Mobile Communications – today’s political horticulture

2012-05-15 14:06

Are you sowing and growing your truth vehicle?

“Defining the term Horticulture is a key factor in effective communication of the importance of plants, their cultivation and their use for sustainable human existence. It is evident that limiting the term horticulture to the popularist understanding of just a gardening activity fails to encompass the enormity of the impact that horticulture has on individuals, communities and society. Describing its impact on the physiological, psychological and social activities of people is key to expanding an understanding of horticulture.” (Source: Wikipedia.com).

The advent of the mobile phone (cellular communications) can be viewed in much the same vein as horticulture.  The enormity of the impact of this invention on individuals, communities and society at large is exponential - especially when considering how the use of the mobile phone has, and will continue to, radically change political landscapes.

The United Nations last year declared access to the internet as a basic human right.  So, while you don’t need the internet to snap a photo of a political uprising, an event or a community gathering, when conveyed on a camera phone and shared via the web to all one’s friends and the local news station, that photograph now has power.  It might even start to shift a political landscape – for example in the case of how the Arab Spring spread virally.  Even without a camera phone, a simple text message was also powerful in conveying what is happening.  In essence, the mobile phone is a truth vehicle.

Citizen journalism has emerged because voice messages and pictures are immediate.  Political destiny can be affected simply by the forwarding of instant news.  ‘Next generation’ communication is here and now and actively happening all around us.  This new social awareness ensures that ‘stuff’ that might previously have been hidden is now out in the open and makes way for freedom for ordinary people and those who are being affected.  You can run but you can’t hide!

We have seen this in numerous uprisings over the past two years or more.  Other examples, other than the well documented interaction of social media in the cause and effect of the Arab Spring last year are China, where social and mobile communications have emerged and ‘mobilised’ communities at grassroots levels, as well as energizing ongoing impetus for civil society movements to affect political horticulture.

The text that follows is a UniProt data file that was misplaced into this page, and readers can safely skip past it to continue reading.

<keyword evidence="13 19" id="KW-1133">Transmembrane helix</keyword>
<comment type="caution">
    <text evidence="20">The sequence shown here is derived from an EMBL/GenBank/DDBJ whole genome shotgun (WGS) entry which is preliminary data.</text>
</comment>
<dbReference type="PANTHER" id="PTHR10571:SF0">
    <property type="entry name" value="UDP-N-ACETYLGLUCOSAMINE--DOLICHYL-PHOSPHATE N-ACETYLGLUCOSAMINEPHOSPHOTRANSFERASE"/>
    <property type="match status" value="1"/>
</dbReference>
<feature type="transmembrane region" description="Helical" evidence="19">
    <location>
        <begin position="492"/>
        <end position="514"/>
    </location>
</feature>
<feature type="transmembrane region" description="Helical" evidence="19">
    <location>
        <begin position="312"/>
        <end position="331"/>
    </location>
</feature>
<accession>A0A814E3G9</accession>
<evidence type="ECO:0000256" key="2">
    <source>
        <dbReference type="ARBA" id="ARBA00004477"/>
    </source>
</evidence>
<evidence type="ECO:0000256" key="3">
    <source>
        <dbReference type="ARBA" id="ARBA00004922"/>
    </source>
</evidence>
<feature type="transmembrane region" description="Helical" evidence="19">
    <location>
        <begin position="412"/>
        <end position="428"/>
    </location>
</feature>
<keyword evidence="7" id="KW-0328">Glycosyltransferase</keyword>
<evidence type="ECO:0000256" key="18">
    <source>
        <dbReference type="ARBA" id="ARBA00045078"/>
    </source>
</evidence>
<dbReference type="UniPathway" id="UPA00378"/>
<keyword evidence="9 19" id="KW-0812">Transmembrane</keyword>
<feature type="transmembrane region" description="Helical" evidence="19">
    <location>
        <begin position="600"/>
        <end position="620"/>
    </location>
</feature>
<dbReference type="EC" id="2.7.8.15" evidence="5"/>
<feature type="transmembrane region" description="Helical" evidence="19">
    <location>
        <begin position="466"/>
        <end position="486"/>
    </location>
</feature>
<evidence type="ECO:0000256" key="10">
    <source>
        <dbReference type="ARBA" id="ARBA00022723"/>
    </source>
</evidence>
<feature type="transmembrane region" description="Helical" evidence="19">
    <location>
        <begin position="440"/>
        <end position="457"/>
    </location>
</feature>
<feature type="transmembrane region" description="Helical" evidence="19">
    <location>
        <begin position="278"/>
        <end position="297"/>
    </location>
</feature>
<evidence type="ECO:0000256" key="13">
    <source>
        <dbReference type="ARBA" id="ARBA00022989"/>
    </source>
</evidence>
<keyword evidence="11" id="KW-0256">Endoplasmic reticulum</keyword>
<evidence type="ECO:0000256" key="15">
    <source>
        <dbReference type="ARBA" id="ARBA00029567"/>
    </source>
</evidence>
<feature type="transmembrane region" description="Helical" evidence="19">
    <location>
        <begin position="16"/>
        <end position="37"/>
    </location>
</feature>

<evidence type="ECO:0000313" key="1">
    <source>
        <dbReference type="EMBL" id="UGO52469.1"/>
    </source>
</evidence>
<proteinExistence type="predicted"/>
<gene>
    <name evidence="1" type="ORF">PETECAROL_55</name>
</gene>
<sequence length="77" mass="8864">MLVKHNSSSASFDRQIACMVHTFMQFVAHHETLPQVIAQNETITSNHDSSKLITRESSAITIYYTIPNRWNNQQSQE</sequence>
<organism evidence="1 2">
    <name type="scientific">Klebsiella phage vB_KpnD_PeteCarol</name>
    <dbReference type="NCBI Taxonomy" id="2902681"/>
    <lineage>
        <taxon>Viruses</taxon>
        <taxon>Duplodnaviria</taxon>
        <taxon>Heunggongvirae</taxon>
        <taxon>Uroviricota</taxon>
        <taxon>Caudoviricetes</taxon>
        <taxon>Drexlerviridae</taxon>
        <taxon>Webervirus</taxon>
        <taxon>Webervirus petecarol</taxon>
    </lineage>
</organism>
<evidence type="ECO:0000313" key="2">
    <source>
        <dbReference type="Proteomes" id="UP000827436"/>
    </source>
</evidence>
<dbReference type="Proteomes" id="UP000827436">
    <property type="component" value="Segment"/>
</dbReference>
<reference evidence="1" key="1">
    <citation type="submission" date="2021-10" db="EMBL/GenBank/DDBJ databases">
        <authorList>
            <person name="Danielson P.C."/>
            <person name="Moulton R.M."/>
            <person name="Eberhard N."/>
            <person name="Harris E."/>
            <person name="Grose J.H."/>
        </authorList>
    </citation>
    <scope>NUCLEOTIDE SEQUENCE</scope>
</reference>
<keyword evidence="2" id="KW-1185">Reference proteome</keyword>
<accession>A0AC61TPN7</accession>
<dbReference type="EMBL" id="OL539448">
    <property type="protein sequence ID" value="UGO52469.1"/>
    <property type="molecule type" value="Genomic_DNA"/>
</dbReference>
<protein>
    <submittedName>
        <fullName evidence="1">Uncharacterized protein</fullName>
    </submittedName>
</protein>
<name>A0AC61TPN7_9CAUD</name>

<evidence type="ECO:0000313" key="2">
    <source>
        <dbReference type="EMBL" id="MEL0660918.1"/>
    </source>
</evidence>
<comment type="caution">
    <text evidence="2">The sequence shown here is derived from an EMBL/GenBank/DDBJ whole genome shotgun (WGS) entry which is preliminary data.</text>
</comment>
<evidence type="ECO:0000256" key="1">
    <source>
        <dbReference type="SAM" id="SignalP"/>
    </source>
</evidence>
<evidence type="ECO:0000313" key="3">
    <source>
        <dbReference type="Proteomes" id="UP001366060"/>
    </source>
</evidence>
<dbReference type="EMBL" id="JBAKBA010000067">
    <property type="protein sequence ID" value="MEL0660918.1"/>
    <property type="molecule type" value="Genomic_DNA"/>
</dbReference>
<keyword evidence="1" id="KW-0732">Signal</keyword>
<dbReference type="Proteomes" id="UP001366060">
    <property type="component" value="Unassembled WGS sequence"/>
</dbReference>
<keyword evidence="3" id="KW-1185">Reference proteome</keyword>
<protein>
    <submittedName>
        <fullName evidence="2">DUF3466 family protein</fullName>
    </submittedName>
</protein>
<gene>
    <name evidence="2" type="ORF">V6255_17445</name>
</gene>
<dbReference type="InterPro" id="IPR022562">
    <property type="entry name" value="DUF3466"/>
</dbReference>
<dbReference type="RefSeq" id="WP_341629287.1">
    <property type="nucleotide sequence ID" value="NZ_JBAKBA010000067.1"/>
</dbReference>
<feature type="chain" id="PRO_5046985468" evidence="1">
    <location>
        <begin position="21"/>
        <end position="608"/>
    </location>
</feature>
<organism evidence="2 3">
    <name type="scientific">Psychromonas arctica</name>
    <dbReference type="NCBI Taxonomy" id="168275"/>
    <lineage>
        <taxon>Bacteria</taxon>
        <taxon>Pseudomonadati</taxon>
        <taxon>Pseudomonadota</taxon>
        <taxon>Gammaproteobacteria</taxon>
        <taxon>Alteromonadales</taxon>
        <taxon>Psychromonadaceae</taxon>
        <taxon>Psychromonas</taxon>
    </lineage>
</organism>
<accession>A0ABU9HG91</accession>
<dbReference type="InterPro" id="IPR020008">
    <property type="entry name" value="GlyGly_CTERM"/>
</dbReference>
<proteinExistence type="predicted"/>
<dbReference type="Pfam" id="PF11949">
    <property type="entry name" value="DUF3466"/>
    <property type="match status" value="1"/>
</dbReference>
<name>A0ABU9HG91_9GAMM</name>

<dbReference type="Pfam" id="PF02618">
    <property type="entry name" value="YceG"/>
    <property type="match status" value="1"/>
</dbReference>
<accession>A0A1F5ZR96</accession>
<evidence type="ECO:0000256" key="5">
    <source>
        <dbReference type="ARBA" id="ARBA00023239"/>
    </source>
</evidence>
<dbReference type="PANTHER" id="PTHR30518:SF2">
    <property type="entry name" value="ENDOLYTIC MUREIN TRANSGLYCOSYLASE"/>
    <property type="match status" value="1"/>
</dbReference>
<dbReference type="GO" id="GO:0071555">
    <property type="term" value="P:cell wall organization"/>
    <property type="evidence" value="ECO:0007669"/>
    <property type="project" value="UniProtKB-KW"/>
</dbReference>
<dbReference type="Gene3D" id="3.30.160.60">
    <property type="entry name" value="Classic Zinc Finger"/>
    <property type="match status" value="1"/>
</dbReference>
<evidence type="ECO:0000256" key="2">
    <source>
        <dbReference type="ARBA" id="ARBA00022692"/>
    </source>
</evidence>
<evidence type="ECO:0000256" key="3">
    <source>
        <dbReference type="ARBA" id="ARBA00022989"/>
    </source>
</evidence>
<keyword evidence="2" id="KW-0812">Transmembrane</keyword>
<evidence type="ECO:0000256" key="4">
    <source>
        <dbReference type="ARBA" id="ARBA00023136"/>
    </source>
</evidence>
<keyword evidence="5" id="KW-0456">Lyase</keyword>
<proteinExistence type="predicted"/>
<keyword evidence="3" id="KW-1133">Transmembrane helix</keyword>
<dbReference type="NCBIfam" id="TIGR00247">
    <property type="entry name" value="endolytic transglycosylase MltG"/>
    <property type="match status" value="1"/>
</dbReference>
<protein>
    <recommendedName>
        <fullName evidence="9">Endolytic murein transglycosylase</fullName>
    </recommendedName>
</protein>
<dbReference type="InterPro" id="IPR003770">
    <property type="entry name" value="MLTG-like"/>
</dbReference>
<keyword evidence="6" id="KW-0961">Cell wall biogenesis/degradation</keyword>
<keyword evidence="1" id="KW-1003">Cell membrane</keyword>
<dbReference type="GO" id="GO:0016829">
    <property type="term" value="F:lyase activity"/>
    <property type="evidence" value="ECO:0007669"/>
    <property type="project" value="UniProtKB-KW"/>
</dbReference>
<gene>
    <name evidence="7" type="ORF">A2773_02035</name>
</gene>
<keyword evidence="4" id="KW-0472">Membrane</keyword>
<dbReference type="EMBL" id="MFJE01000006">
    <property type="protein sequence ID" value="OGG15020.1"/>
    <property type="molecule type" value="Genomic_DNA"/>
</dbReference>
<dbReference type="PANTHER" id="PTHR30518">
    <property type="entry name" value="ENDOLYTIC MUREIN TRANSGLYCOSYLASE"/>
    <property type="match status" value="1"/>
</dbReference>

Providing the general populous with the means to convey this news to assist in changing not only regimes but affording people in the remotest of areas access to information is one of the key reasons why I decided to get involved in next generation communication.  Being part of Yeigo and Telfree has afforded me the opportunity to meet some of the most inspiring international leaders and change makers, such as at my recent visit to Davos.  One such interaction was with David Kirkpatrick, the author of The Facebook Effect, who has an acute appreciation of the cosmic shift that happens when the average person gets greater access to information and an avenue for self-expression. A passage in his reads, ‘In a more open and transparent world, people will be held to the consequences of their actions and be more likely to behave responsibly’.

This new era in open communication is a direct challenge to traditional communication and propaganda machines.  The disenfranchised who are customarily subjected to collective messaging now have the ability to question and think for themselves and challenge the status quo.  Although, it should also be noted that as much as the mobile phone can be a vehicle for good, it can also be used to manipulate the truth and do damage.

Recent events in South Africa such as the videoing of the group rape of a mentally challenged teenager which was spread from cellphone to cellphone, while abhorrent and totally distasteful, also led to the arrest of the perpetrators.  The rape of this young woman had happened previously and no-one in the greater community knew about it or if they did, were not prepared to do anything about it.  Conveying it via mobile caused it to create a ‘movement’ and provoked people to ‘act and combat the problem rather than ignoring it.

The rise of the ‘truth vehicle’ which affords effective and accessible communication is, without doubt, the key for future sustainable human life as much as food and water.

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